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Decorated with Padma Shree, Padma Bhushan, Sahitya Akademi Award, Saraswati Samman and numerous other State and Central awards and fellowships, Santeshivara Lingannaiah Bhyrappa is arguably the most prominent living Kannada writer today and one of the most popular ever. The epicentre of many controversies, his revisionist rewritings of the Hindu epics have equally engaged the popular and the academic imagination. Author of more than twenty-five novels, almost all of Bhyrappa's fiction is available in translation.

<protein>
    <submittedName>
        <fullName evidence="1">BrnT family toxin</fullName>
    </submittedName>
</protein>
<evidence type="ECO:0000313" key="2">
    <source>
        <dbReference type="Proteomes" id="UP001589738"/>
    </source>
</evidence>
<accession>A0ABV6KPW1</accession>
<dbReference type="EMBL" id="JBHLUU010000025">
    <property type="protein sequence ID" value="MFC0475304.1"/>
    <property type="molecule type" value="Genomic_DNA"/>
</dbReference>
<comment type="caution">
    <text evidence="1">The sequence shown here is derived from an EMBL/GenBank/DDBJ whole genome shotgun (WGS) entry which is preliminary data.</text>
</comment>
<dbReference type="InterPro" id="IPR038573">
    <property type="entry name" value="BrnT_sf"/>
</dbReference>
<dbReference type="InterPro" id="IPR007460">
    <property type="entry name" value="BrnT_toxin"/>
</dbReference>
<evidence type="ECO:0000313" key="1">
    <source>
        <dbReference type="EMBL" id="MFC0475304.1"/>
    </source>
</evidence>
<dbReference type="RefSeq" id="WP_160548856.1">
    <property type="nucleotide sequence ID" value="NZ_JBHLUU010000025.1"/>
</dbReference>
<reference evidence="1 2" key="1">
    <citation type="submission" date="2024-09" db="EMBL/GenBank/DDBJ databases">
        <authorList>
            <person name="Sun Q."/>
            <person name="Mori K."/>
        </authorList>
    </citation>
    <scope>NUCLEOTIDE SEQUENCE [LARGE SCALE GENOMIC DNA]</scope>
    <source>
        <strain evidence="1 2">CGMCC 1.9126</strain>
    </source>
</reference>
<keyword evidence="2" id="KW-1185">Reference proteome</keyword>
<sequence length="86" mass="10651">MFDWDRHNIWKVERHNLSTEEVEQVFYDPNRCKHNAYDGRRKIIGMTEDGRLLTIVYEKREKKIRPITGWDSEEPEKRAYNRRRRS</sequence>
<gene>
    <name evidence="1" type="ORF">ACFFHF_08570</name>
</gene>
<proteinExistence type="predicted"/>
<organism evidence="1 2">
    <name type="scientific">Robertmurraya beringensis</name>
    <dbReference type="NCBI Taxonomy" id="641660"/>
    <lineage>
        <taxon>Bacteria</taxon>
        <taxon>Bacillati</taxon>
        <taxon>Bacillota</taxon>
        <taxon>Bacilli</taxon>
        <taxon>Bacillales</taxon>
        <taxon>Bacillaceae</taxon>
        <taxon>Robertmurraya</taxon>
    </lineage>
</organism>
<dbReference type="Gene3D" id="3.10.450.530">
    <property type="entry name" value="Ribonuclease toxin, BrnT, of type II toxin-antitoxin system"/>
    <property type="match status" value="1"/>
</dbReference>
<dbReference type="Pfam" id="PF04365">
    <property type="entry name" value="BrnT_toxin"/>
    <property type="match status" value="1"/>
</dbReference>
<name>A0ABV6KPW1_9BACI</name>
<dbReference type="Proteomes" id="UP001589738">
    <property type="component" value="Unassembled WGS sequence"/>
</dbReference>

This essay undertakes a critical analysis of one of his most popular novels Aavarana (translated The Veil), and what it purports to achieve with reference to the claims it makes about its search for historical truth. This is important because it deals with highly contentious issues in modern and medieval Indian history. It juxtaposes events from contemporary Indian history and from the medieval Indian history, and seeks justification for current violations and aggressions in the transgressions of the past. It resorts to an activist and ideologically soaked reading of history which makes sweeping claims, and employs highly emotive language to elicit an affective assent from readers. It dabbles dangerously on the matrix of 'we' and 'they'.
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